Alto saxophone legend Charles McPherson
has few living peers, but even at the age of 75, he shows no signs of slowing down, a premise well documented with the release of The Journey
, his latest recording on the Capri label.
Blistering post-bop remains McPherson's signature, but there is also a modernist streak that ripples through his improvising on this disc that can only be heard in terms of things that tingle the spine. On The Journey
he hooks up with a crack unit of Colorado-based players including tenor saxophonist Keith Oxman
, pianist Chip Stephens
, bassist Ken Walker
, and drummer Todd Reid
in a program that draws upon originals and standard material, with Bird's "Au Privave," rounding out the set.
Stephens' strutting riff-blues "The Decathexis From Youth," opens the disc with McPherson attacking the form with serpentine glee, squirming around the stop-time sections with acerbic velocity, followed by the composer's Pentecostal jabs and swinging block-chords over the thick, woody bass tones of Walker.
McPherson jumps on "Spring Is Here," with a squealing Dolphy-esque exuberance, but plies his own "Manhattan Nocturne," with the patient delivery of a master storyteller, compete with swinging, bluesy details, and yielding to Walker for a short, potent solo.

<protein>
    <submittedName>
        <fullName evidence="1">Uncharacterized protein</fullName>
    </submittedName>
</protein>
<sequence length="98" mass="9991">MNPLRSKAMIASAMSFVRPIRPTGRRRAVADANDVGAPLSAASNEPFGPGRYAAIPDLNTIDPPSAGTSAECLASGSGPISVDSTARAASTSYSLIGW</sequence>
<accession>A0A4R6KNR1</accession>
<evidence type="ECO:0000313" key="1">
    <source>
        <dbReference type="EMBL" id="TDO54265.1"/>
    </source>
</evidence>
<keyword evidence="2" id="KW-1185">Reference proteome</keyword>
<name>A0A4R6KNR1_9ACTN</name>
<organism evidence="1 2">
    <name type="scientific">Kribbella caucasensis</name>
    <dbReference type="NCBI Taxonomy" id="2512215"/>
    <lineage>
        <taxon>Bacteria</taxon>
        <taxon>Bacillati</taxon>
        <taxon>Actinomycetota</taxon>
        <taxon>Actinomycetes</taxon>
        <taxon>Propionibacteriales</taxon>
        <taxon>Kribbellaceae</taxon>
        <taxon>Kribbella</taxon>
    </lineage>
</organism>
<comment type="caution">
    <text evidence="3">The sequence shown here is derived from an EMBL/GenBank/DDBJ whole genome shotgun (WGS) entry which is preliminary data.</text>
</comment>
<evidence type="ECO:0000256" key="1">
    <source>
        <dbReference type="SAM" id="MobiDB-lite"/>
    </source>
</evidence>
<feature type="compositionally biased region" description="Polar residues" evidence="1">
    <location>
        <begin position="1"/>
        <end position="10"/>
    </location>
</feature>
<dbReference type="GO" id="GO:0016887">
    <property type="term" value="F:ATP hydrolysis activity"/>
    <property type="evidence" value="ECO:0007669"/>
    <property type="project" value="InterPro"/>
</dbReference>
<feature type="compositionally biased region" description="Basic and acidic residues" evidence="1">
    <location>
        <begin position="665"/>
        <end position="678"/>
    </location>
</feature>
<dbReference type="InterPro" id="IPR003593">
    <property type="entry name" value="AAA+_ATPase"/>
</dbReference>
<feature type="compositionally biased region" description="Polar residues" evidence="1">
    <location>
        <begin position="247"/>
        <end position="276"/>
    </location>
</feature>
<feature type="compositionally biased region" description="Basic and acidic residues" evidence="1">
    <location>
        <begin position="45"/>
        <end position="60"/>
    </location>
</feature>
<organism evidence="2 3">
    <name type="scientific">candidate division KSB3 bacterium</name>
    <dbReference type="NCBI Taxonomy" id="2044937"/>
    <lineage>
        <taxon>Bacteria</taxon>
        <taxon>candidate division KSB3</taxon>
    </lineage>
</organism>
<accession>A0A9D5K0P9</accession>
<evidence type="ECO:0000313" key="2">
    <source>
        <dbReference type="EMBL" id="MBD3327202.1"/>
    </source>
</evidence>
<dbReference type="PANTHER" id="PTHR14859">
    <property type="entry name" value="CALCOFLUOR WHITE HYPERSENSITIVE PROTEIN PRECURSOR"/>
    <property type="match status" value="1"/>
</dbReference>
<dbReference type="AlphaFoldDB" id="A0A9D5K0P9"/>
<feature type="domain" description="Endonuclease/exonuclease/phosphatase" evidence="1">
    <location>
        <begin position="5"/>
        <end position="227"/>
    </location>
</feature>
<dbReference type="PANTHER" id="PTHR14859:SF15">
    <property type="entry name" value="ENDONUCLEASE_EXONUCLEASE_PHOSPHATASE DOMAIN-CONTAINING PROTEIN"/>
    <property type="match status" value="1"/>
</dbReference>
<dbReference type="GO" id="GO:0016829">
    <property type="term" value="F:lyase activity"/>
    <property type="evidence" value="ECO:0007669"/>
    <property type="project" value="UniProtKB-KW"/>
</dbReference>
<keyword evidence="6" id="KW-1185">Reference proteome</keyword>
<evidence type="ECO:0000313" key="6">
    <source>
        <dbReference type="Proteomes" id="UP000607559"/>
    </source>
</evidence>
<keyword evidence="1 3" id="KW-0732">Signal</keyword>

He then teams with Stephens for a lush, romance-laden duo reading of "I Should Care," full of grainy, sensual filigree, and the whole band pushes the title track into a higher dimension with Oxman and Stephens each laying down compelling statements before the leader, bringing up the rear, uncoils like a viper dropped on a bed of hot coals.
Much has been written about McPherson's debt to Charlie Parker
or his 12 years of duty in the Charles Mingus
group, but it is a mistake to assume that he ever stopped developing as a player, indeed, the music on The Journey
indicates that this master has much more to say, and it's all worthy of careful attention.